A combination of knowledge to develop sustainable packaging from cellulose


Thermoforming is the most common method for producing low-cost plastic trays, plates and containers; However, many consumers are critical of the use of plastic as a packaging material. Renewable cellulose, on the other hand, offers a solid alternative, which is why Hamer has joined forces with Beckhoff to develop a thermoforming machine for water-based cellulose pulp.
Asked about the factor that prompted Hamer to embark on such an ambitious project, Joan Ferrer, a member of the company’s electrical and software department, responds: “Concern for the environment led us to develop an ecological cellulose packaging technology and totally recyclable”. The particularity of this technology is the way in which the cellulose is dried using a specific combination of pressure and temperature. This creates dimensionally stable packaging with clearly defined contours that can adapt to the dimensions and shape of the item they contain, making them suitable for a wide range of products. “With the HP96 thermoforming machine for paper pulp, we can offer our customers for the first time a sustainable alternative to conventional plastic packaging,” says Joan Ferrer.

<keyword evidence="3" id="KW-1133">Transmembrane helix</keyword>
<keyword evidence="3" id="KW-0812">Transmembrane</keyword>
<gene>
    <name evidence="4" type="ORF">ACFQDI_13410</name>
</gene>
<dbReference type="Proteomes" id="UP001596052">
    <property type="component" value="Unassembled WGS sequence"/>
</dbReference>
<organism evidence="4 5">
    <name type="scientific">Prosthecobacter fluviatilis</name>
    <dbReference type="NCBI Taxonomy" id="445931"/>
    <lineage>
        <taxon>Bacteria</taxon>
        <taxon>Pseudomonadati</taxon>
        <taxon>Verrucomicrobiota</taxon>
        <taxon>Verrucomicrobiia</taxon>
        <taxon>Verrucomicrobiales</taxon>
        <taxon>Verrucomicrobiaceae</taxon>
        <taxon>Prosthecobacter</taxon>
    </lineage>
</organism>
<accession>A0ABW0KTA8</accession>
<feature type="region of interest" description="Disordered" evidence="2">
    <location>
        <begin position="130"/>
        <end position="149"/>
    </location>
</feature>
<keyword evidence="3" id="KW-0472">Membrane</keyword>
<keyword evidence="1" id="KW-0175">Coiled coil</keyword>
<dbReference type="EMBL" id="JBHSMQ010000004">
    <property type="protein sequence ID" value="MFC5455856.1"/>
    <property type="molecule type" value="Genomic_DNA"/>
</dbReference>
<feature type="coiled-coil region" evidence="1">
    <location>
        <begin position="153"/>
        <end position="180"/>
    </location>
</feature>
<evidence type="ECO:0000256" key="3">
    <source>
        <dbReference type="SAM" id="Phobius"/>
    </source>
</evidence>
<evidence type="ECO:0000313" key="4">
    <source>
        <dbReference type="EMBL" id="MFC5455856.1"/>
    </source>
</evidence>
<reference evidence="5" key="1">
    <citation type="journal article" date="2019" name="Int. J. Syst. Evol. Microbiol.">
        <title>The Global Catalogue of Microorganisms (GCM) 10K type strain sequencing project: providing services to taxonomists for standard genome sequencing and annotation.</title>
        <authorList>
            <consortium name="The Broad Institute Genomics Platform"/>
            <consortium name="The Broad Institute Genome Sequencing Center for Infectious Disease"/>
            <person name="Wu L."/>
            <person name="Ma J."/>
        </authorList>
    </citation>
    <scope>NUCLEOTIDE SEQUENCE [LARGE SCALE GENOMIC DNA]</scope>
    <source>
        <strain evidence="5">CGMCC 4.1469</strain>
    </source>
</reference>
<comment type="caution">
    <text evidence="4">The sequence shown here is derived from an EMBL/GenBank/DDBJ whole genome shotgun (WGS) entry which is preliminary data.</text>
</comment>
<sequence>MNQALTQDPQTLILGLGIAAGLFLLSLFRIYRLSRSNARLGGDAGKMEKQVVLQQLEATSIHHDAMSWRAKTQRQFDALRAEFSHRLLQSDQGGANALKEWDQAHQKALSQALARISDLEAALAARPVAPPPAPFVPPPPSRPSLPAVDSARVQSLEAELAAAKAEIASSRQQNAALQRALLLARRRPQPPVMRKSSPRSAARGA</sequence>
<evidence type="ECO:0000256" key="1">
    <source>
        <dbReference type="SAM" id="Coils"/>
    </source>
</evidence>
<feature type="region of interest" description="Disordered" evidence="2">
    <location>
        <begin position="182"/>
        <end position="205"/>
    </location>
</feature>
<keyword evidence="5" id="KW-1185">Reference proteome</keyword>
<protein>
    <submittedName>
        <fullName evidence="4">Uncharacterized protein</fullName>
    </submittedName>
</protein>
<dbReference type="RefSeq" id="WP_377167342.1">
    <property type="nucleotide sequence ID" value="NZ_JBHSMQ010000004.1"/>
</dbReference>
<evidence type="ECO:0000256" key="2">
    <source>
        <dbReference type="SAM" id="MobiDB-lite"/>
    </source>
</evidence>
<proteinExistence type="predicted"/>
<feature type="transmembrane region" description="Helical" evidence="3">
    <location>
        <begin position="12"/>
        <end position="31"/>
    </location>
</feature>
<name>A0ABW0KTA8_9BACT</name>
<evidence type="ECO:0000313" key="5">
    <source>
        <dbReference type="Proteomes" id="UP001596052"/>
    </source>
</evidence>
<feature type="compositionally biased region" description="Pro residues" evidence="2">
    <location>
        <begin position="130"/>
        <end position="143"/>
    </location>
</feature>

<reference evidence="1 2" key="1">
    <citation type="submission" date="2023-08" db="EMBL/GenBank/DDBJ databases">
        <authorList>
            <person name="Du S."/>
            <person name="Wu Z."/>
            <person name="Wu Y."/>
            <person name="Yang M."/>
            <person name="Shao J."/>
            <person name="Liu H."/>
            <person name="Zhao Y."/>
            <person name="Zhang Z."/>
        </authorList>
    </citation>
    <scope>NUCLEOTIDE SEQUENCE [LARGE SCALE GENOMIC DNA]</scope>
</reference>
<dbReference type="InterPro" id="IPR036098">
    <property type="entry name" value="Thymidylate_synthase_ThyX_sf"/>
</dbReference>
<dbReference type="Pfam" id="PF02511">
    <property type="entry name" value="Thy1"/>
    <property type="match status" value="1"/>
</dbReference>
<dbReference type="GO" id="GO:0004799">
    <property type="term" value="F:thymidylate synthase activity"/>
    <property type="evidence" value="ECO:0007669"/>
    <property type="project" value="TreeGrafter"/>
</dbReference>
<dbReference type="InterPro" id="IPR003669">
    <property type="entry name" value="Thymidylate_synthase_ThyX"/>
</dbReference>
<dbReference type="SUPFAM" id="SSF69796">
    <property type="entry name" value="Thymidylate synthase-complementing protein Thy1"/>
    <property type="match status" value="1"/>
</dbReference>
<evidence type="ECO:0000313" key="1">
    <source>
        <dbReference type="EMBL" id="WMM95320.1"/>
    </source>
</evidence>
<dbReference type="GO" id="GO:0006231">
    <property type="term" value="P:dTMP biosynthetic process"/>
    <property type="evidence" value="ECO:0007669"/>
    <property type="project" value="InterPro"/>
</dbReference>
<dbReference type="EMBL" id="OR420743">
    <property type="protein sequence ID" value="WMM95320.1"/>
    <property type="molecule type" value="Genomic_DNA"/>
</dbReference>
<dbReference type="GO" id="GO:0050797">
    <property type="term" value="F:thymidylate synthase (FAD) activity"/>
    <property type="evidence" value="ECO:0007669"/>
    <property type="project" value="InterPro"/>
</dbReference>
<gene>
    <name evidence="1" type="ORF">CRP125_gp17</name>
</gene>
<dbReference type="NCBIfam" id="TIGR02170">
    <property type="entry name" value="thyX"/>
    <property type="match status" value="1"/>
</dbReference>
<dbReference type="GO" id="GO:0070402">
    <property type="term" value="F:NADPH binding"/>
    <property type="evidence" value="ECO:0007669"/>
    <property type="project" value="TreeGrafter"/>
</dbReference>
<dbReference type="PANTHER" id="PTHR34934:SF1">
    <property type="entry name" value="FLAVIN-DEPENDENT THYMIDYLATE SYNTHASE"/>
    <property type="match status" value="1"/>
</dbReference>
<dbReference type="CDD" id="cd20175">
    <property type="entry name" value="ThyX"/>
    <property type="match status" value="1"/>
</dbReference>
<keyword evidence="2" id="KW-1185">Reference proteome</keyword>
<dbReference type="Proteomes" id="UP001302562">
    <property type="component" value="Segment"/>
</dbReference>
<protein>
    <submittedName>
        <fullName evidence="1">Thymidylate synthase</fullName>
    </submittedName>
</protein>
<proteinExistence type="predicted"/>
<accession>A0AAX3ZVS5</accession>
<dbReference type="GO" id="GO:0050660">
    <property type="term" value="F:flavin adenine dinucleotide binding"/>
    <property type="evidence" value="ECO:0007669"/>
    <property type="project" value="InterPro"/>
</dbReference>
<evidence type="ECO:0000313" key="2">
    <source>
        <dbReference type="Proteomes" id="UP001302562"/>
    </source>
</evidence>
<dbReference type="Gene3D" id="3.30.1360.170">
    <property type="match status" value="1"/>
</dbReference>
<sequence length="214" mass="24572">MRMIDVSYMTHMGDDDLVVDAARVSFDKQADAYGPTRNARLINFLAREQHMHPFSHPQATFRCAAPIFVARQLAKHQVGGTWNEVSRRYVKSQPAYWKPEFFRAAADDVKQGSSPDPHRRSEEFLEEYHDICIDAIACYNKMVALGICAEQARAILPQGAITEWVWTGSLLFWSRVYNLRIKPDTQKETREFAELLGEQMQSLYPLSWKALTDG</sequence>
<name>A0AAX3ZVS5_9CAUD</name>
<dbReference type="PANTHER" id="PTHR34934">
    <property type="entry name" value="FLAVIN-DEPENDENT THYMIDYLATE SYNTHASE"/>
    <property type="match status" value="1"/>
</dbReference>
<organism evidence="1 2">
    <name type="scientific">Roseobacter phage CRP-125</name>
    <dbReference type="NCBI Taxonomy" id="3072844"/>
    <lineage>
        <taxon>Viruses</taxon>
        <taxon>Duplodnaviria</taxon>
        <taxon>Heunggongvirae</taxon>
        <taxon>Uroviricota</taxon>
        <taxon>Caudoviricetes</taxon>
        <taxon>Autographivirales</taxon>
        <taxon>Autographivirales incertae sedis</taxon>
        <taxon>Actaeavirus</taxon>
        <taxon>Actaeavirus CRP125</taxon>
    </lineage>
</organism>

Hamer has developed the HP96, a thermoforming machine for sustainable packaging based on recyclable cellulose.

The process is totally respectful of the environment, both in the extraction of the raw material and in its subsequent recycling. The packaging material is biodegradable and 100% compostable, and thanks to their breathability, pulp-based trays are also suitable for fruits and vegetables. Once laminated, the material can even be used for products that must be packaged under inert gas; Since cellulose is not electrostatically charged, it can also be used to safely package electronics.

The Hamer HP96 also offers numerous advantages in terms of technology and productivity. With four cycles per minute, it performs more than double compared to comparable machines on the market, with a forming area of ​​900 × 600 mm and a forming depth of up to 100 mm. The machine can process up to 300 g of CTMP (chemothermomechanical pulp) pulp per cycle, which is equivalent to about 72 kg per hour or 576 kg per shift.